The TruCenter stationary end is now attached to the shock mounting bar with the longer bolt and spacer as supplied by in the installation kit. At this time, the wiring harness is lying on the ground, but will later be tie wrapped up to the chassis. During the installation of the stationary end, I used a small jack stand to hold up the opposite end of the TruCenter.



The final photograph shows the moveable end of the TruCenter attached to the tie rod of the motorhome. The attachment bracket is first attached loosely to the TruCenter, and then the bracket is attached to the tie rod with u-bolts. Although it is important to have the wheels of the motorhome pointed straight ahead during the installation, adjustment of the center point can be electrically adjusted from the cab later.

To complete the installation, the wire harness is tie wrapped to the chassis, then fed into the drivers compartment. It is important to leave enough slack in the harness between the chassis and moveable axle to allow for suspension movement. Inside the cab, the harness connects through the supplied momentary action switch, to a 12 volt source.

In operation, the TruCenter maintains a centering force on the front wheels. That center point, is electrically adjustable in the event that the vehicle does not track straight To adjust the center point while driving, the switch is pressed, the steering wheel turned to straighten the vehicle, then the switch is released. The vehicle now tracks along the new center point. That feature is very handy at installation since there is no need to do fine adjustment of the tie rod clamp to make the vehicle travel straight.

Once installed, the centering force of the TruCenter is definitely noticeable. Although I didn't test the unit by driving off the edge of the road or by having a blowout , I could tell that the vehicle tracked straighter. The tendency for the steering to track towards a bump is eliminated. By moving the center point of the unit, I could monitor how well the TruCenter maintained the direction it was adjusted too. In the event the vehicle did drop off the road edge or hit a pothole, I'm confident it would maintain the steering in the direction intended.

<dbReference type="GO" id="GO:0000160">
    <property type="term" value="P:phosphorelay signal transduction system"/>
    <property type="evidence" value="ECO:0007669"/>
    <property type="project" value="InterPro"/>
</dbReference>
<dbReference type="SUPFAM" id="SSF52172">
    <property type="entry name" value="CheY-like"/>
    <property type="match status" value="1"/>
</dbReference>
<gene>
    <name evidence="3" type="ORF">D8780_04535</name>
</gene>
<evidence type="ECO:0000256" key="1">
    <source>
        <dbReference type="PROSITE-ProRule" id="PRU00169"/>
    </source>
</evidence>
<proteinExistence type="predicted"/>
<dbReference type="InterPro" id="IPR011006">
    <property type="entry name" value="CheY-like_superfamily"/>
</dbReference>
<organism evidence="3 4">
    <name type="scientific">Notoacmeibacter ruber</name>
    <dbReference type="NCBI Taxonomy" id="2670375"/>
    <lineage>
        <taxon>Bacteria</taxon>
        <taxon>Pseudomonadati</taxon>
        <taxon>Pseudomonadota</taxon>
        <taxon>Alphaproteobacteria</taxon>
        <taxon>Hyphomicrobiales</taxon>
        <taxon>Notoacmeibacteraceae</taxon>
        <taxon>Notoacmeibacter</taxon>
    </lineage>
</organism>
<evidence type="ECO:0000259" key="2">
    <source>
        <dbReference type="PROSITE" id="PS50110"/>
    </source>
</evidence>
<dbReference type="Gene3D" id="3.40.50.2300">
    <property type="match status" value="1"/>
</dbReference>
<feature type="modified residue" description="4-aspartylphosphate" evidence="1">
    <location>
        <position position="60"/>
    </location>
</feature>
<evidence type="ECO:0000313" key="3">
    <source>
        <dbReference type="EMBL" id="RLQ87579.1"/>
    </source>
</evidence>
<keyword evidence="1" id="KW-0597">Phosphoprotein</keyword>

Once I was through playing with the adjustment to see how it worked, I recentered the TruCenter, and left it alone for the duration of the trip. I tend to feel that the adjustment feature will be set one time and then kept at that point for most driving. The manufacturer does indicate that the center point can be adjusted to compensate for wind, road crown, etc.

Overall, I'm pleased with the performance of the unit, and the peace of mind provided incase of a tire failure.
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Old 10-26-2004, 09:10 AM   #2
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The Blue Ox TruCenter steering control is advertised as safety and convenience device designed to help a driver maintain control of the vehicle in unexpected conditions, and to make the driving experience more pleasant.

The concern over front end blowouts has created a substantial market for front end stabilizer devices utilizing either springs or hydraulic shocks with internal springs. The TruCenter is advertised as having gas spring technology with adjustable centering. All stabilizers work to control sudden unexpected movement of the steering gear on the motorhome induced by wind gusts, uneven roads, blowouts, or dropping off the edge of the road. The units with the springs control the movement of the steering knuckle, the shock and gas springs control the steering motion at the tie rod.

My reason for adding the steering stabilizer to the motorhome was primarily for safety and control reasons. Having had a tire failure on a motorhome several years ago, I'm always thinking of the possibility that a failure could occur again. In addition, when driving the narrow twisty country roads, I've occasionally experienced the feeling of the right side of the motorhome dropping off the edge of the pavement. Pennsylvania roads are known for their poor conditions, and edge of road potholes and crumbling shoulders are a fact of life.